The Right to Disagree

By: Isabelle Mokotoff

Growing and intensifying with every passing second, I could feel the hot ball of anger eating away at me. Although this internal fire found its origins in my stomach, it quickly spread, racing toward my fingers and face. Soon, my entire body was boiling. My mind exploded with a million thoughts. It was as if anger, a power-hungry passenger, had hijacked the controls of my brain and was quickly steering my train of thought toward a path of deep-rooted hatred and resentment.

How could she say that?

She represents America! The country in which my ancestors fought tooth and nail to become citizens. And now, as a representative of this country, she blatantly insults their religion and homeland! She is a law-maker! Would it be responsible to allow her to hold such profound power when she has been so vocal about her bias towards a certain group of people?

Ilhan Omar, the Somali-American Muslim who represents Minnesota’s 5th congressional district, has tweeted multiple sentiments chock full of anti-Zionist and anti-Israel rhetoric. She calls the sole homeland of the Jews, “the apartheid Israeli regime” and professes that, “Israel has hypnotized the world” (Toi). As a well-researched and passionate young Jewish-American, I can wholeheartedly proclaim that these statements could not be further from the truth. I acknowledge that the government of Israel, like the political bodies of all countries, has its faults. However, Israel is often misconstrued as an apartheid state. In apartheid South Africa, walls were built as a means of isolating the so-called “inferior” black citizens from the “superior” white ones. However, Israel’s concrete walls along the volatile West Bank separate the main portion of the state from violence; they have reduced Israeli deaths caused by Palestinian terror attacks by 90% since their construction and have no intention of separating people based on religion or nationality. Spewing false statements like the ones Omar tweeted gives Israel an unfavorable reputation and, subsequently, perpetuates the idea that the Jewish people are bigots.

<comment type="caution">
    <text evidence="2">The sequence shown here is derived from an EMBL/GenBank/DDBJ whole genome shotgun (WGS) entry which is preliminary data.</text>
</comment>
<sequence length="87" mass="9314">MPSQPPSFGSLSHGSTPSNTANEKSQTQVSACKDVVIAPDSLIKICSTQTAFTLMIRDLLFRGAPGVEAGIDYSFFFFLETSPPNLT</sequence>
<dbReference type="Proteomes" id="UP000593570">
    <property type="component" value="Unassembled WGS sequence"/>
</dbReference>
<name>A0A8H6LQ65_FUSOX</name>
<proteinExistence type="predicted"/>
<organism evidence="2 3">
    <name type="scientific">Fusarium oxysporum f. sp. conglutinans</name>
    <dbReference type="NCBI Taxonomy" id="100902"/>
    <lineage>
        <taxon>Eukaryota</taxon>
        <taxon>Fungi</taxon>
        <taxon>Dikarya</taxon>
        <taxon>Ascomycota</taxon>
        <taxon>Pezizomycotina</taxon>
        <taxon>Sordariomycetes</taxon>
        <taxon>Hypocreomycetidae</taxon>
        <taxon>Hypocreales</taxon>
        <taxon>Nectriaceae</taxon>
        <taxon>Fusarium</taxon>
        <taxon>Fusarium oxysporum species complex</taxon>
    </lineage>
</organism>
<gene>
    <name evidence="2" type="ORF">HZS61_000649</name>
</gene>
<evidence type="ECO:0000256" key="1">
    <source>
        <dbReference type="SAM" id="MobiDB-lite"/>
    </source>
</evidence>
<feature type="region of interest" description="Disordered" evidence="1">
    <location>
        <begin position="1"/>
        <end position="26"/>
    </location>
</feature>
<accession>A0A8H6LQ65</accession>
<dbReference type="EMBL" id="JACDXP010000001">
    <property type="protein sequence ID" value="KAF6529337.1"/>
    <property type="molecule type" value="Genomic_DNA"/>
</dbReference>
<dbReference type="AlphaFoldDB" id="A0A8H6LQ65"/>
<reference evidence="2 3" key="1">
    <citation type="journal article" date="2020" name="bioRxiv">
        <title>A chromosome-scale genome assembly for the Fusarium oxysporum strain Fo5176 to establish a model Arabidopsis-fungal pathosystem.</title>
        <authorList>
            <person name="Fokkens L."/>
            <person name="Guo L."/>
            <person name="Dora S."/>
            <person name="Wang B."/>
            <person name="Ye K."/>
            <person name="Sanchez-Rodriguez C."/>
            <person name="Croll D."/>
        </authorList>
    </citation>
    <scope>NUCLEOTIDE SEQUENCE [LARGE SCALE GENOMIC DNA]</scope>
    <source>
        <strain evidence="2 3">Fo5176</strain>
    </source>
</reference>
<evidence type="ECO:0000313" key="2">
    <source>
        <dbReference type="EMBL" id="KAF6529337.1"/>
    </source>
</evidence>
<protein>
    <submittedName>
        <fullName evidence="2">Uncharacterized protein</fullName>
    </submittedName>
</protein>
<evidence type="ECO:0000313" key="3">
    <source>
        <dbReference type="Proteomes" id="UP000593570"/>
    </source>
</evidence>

My first inclination after reading Omar’s words was to label her as an unethical person. She should not have the right, I thought, to insult an entire people when she was an American elected official: a person emblematic of the inclusivity and acceptance this nation was built upon. And yet, I challenged myself, Omar is still an American citizen. Becoming a lawmaker did not strip her of her rights, she still possesses the full ability to utilize the First Amendment as she sees fit. After grappling with the idea for a few more minutes, I finally decided that Omar should fully be allowed to enjoy her American privileges. To me, it is only fair that Omar can speak from the heart, even if her ideas differ from my own. After all, it is the assurance that in my homeland of America, free speech will exist indefinitely, which then, in turn, allows me to confidently defend my religion and its homeland.

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